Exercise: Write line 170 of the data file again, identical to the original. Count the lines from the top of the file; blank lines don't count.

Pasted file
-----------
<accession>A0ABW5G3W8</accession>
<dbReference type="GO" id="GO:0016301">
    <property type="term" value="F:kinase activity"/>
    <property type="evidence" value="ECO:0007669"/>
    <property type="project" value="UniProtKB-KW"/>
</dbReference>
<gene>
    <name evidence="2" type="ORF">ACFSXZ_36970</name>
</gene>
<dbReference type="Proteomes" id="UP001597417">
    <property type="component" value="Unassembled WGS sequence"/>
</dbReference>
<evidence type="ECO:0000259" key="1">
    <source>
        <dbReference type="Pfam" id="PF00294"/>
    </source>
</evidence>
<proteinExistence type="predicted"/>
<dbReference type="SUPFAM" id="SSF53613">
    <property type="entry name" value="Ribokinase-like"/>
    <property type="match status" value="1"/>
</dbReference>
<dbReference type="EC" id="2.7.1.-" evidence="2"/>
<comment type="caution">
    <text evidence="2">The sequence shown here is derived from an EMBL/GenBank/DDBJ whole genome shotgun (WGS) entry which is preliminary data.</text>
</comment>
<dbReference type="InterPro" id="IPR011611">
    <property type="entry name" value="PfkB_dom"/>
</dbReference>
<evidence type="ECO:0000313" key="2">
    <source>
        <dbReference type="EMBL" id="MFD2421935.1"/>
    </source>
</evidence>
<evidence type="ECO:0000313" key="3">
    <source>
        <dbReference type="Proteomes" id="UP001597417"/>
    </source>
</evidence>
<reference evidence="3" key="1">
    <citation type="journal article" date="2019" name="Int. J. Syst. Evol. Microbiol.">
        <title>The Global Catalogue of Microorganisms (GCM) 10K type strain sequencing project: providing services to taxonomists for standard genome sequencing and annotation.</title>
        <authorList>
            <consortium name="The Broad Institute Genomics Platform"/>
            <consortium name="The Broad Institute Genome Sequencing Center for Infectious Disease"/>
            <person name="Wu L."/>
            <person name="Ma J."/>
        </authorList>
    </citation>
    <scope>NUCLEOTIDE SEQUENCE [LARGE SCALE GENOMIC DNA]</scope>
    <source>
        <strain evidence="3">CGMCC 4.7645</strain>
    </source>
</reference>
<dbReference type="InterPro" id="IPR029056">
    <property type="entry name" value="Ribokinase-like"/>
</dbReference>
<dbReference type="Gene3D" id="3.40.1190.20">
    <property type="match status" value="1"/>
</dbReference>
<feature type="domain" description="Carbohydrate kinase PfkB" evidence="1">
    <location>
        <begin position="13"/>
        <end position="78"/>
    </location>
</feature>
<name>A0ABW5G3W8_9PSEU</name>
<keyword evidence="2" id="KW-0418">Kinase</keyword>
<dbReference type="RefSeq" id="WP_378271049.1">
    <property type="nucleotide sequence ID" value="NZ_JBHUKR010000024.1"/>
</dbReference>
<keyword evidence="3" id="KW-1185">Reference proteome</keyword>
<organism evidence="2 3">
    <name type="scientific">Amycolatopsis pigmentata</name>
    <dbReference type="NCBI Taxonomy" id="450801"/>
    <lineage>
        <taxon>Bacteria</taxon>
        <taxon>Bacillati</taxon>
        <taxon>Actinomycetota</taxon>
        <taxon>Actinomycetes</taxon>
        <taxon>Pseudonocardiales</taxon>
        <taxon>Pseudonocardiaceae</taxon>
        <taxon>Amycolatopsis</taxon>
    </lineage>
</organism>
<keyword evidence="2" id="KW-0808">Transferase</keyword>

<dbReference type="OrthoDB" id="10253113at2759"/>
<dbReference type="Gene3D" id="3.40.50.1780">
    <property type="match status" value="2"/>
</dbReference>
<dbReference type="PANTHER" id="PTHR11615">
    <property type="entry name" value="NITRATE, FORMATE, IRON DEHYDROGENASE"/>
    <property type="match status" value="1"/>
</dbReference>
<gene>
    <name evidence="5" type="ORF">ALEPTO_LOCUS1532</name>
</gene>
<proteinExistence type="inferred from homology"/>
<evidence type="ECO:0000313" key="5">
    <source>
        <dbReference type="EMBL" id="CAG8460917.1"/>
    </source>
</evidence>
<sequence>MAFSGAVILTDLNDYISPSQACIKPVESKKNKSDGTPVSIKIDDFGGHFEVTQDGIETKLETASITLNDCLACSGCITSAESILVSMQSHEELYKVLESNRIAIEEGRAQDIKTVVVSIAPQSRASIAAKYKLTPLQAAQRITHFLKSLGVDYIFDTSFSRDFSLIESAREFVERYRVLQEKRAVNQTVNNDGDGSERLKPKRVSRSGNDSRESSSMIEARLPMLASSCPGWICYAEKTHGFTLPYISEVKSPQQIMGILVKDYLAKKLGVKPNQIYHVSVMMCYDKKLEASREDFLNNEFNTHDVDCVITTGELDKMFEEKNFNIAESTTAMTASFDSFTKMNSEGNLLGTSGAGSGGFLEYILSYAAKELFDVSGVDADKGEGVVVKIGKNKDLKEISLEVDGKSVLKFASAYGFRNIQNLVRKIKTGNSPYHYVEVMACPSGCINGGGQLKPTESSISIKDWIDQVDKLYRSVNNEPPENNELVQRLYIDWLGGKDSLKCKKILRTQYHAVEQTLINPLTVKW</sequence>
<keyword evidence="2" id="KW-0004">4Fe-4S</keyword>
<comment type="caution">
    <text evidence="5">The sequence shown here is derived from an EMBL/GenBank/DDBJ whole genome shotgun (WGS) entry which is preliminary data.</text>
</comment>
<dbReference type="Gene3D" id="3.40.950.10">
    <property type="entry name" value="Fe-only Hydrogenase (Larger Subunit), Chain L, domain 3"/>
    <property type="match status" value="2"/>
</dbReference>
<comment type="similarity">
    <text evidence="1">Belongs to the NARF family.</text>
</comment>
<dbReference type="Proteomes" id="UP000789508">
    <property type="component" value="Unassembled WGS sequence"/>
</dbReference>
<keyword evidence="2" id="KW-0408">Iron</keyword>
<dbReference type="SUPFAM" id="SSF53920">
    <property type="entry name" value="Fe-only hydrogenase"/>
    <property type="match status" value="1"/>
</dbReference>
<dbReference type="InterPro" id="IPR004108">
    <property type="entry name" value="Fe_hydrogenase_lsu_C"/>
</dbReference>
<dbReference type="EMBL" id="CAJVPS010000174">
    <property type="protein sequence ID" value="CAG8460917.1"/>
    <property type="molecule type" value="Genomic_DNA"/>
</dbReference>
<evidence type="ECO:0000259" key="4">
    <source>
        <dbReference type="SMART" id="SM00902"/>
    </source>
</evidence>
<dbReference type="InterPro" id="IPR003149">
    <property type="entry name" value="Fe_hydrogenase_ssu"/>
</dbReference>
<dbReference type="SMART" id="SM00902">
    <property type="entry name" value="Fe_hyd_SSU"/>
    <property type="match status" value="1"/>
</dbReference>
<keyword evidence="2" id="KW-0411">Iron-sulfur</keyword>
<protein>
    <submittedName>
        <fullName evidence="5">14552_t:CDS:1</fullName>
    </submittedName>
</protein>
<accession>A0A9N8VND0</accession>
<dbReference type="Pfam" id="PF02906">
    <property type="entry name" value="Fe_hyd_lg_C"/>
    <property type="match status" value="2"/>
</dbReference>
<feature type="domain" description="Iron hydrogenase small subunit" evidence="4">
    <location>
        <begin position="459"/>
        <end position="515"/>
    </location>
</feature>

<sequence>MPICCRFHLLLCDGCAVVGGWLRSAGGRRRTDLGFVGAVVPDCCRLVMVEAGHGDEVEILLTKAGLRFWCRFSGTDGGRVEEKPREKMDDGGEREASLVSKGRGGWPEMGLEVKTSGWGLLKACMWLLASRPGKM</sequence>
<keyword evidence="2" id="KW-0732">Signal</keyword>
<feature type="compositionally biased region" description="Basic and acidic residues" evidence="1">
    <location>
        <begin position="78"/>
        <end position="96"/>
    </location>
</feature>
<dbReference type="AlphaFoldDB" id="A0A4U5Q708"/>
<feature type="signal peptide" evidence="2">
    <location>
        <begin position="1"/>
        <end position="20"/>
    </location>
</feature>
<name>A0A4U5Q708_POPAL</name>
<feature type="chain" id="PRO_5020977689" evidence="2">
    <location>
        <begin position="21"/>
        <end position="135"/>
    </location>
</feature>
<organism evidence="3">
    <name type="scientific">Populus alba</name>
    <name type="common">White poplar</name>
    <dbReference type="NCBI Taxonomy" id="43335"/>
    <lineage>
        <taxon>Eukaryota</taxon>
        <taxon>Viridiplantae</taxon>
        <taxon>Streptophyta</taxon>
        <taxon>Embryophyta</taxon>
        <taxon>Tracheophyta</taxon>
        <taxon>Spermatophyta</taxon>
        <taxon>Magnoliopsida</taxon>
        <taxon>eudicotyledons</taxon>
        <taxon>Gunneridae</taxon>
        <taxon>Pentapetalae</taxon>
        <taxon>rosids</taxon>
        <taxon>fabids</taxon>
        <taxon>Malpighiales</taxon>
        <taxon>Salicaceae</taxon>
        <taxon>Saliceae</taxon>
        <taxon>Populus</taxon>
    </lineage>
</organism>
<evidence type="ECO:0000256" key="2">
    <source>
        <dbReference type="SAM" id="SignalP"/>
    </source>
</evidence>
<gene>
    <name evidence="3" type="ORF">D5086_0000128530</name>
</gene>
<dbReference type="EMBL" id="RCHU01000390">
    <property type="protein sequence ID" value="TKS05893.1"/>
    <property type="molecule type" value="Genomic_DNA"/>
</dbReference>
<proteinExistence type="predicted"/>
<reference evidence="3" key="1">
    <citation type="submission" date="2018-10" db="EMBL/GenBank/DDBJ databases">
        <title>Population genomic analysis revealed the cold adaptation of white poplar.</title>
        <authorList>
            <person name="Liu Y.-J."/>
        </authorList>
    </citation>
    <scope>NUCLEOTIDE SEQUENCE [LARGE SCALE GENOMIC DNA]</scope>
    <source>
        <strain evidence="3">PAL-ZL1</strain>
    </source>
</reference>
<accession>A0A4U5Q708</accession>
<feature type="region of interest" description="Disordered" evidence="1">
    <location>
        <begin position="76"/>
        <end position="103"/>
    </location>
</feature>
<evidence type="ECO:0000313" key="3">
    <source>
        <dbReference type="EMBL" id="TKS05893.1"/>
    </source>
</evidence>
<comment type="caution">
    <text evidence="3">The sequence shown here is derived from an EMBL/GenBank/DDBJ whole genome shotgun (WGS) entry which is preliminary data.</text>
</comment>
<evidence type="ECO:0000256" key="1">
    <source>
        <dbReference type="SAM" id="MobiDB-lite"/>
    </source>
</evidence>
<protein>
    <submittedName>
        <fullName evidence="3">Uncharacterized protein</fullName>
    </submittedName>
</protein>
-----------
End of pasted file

    <location>